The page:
Standardized mean differences in individually-randomized and cluster-randomized trials, with applications to meta-analysis

Clin Trials. 2005;2(2):141-51. doi: 10.1191/1740774505cn081oa.


The magnitude of the effect of an intervention on a quantitative outcome may be expressed as a standardized mean difference by dividing the difference in means by the standard deviation of the outcome. This is useful to compare outcomes measured using different scales, especially in meta-analysis. However, uncertainty about the standard deviation leads to complicated formulae to avoid bias and to compute the correct standard error. We review approximate and exact formulae and argue for the use of the exact formulae. We then extend the formulae to cluster-randomized trials, and show how the calculations may be implemented using published results. We also describe methods for estimating the standard deviation. Various pitfalls are identified which can lead to major errors especially in the cluster-randomized setting.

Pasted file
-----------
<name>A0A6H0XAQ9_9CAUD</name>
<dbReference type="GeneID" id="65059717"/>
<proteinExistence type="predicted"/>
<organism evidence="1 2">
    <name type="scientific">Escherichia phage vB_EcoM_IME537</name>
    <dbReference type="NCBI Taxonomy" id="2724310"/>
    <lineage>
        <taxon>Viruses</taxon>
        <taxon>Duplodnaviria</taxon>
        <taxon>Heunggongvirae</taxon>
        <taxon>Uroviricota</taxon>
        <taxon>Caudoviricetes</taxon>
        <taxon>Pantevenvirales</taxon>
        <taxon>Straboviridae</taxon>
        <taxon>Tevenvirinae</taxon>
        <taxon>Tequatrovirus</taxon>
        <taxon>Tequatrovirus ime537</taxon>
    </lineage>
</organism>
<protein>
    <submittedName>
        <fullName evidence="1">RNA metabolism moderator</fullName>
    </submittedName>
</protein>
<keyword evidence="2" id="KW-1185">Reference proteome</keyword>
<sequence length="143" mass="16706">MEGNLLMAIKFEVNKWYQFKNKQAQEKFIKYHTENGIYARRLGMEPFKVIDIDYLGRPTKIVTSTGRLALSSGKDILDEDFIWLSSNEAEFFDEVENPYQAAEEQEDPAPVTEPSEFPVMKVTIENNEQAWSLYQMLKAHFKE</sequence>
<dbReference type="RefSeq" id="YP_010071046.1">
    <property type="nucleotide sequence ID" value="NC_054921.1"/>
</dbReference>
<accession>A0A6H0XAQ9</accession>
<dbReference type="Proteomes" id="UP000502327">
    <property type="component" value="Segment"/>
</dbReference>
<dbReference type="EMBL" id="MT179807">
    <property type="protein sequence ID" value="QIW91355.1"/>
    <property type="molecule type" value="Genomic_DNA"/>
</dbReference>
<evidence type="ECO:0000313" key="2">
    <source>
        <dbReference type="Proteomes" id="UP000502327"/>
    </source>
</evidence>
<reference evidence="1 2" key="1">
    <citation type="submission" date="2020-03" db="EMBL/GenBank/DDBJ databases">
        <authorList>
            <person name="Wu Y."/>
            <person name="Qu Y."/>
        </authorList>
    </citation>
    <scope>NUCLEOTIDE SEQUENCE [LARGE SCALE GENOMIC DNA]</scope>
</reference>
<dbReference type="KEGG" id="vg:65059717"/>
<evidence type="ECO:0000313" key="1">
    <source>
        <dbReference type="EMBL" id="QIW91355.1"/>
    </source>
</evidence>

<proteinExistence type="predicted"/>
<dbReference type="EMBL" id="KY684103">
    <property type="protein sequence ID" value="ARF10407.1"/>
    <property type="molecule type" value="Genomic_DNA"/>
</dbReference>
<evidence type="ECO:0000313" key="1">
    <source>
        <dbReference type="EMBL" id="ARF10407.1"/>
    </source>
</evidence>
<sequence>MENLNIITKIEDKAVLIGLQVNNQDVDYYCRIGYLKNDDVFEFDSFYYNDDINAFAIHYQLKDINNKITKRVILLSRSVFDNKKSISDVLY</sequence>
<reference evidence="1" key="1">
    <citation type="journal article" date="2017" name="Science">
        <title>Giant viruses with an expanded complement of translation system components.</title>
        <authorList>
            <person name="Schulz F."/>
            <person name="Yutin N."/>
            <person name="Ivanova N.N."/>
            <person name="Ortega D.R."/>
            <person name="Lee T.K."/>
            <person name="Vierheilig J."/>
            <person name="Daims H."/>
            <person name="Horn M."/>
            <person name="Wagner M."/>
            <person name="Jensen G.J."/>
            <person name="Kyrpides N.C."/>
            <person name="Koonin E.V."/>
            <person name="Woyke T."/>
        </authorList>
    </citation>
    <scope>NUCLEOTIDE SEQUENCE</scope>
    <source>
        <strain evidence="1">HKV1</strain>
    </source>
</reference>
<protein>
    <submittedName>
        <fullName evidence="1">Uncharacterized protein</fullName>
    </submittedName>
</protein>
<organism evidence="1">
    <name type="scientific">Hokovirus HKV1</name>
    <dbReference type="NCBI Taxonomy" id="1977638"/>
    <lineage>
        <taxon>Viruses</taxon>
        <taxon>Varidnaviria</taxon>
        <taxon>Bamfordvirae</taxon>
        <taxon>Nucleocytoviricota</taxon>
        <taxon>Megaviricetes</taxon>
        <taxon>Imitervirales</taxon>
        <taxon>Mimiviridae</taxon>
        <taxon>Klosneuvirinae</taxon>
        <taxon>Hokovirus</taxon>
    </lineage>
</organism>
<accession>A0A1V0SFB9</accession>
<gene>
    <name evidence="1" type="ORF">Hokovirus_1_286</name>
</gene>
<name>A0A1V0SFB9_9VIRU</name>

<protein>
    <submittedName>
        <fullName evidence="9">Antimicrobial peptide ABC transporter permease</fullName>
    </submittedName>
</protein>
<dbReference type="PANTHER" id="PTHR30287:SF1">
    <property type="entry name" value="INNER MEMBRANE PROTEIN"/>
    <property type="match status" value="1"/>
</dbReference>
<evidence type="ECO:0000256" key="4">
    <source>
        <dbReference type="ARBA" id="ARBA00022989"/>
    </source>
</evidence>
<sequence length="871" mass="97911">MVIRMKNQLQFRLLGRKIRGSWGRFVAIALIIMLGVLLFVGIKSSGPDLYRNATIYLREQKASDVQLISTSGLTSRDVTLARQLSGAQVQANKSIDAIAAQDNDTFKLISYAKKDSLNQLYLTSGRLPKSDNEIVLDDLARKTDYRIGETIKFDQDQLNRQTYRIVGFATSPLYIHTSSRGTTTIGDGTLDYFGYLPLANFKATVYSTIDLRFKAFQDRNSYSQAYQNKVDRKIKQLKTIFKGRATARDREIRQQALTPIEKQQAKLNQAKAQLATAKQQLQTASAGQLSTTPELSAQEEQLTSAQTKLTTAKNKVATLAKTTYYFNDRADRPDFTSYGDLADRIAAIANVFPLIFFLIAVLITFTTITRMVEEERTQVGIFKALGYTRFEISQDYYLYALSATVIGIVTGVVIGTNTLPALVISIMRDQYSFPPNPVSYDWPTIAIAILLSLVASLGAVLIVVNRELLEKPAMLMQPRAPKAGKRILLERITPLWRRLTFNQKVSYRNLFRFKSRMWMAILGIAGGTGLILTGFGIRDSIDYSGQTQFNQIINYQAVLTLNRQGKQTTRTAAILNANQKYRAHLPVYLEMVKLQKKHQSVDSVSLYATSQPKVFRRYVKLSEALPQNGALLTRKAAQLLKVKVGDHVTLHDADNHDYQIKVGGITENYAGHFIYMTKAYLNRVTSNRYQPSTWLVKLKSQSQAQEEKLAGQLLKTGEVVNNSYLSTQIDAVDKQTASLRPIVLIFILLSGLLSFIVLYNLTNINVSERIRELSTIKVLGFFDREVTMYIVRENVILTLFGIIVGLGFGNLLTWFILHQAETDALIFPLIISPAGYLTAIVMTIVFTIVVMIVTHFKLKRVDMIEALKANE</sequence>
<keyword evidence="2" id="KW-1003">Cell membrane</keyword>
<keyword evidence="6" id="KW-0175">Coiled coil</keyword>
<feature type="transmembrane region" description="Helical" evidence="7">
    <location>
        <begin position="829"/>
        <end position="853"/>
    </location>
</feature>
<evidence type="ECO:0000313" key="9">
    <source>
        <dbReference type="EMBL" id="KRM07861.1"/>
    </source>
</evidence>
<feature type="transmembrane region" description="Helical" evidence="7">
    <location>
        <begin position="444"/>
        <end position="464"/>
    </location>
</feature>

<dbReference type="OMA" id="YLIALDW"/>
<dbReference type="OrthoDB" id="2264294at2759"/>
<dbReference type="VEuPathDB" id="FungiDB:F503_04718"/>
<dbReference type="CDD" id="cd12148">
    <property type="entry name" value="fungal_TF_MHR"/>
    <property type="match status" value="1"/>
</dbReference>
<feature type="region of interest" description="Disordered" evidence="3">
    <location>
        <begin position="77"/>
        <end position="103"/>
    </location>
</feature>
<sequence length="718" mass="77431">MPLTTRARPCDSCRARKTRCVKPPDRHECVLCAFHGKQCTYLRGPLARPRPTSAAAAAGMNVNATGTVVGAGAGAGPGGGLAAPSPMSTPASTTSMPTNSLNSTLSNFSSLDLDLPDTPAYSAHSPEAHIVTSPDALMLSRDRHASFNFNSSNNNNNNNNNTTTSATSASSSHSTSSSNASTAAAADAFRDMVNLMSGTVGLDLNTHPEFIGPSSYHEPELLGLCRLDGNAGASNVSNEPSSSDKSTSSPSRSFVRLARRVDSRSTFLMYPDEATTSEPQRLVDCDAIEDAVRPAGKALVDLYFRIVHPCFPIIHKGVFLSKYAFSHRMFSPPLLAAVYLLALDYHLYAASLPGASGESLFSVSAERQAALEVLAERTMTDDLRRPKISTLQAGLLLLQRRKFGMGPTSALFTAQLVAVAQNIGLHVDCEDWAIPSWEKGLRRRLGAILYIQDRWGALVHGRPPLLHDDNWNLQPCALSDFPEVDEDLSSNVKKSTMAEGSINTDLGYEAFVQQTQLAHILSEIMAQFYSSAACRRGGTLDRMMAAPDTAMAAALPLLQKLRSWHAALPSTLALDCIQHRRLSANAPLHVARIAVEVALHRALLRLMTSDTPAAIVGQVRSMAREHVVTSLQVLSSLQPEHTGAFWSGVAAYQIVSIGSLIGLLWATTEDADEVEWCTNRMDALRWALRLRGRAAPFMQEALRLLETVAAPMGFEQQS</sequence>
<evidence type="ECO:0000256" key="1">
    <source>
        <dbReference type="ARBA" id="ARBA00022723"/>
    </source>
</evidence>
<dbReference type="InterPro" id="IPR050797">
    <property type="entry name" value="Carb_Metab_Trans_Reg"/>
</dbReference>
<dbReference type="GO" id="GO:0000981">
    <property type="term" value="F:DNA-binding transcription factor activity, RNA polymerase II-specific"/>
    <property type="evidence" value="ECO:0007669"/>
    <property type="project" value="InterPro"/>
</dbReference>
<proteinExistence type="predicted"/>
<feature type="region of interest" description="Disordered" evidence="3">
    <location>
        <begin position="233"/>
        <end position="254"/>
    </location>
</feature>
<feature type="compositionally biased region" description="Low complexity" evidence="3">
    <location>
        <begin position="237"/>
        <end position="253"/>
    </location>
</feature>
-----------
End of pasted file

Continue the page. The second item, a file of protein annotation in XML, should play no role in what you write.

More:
Publication types

  • Research Support, Non-U.S. Gov't

MeSH terms

  • Bias
  • Cluster Analysis*
  • Data Interpretation, Statistical
  • Humans
  • Meta-Analysis as Topic*
  • Models, Statistical
  • Randomized Controlled Trials as Topic / methods*
  • Randomized Controlled Trials as Topic / statistics & numerical data
  • Research Design*
  • Uncertainty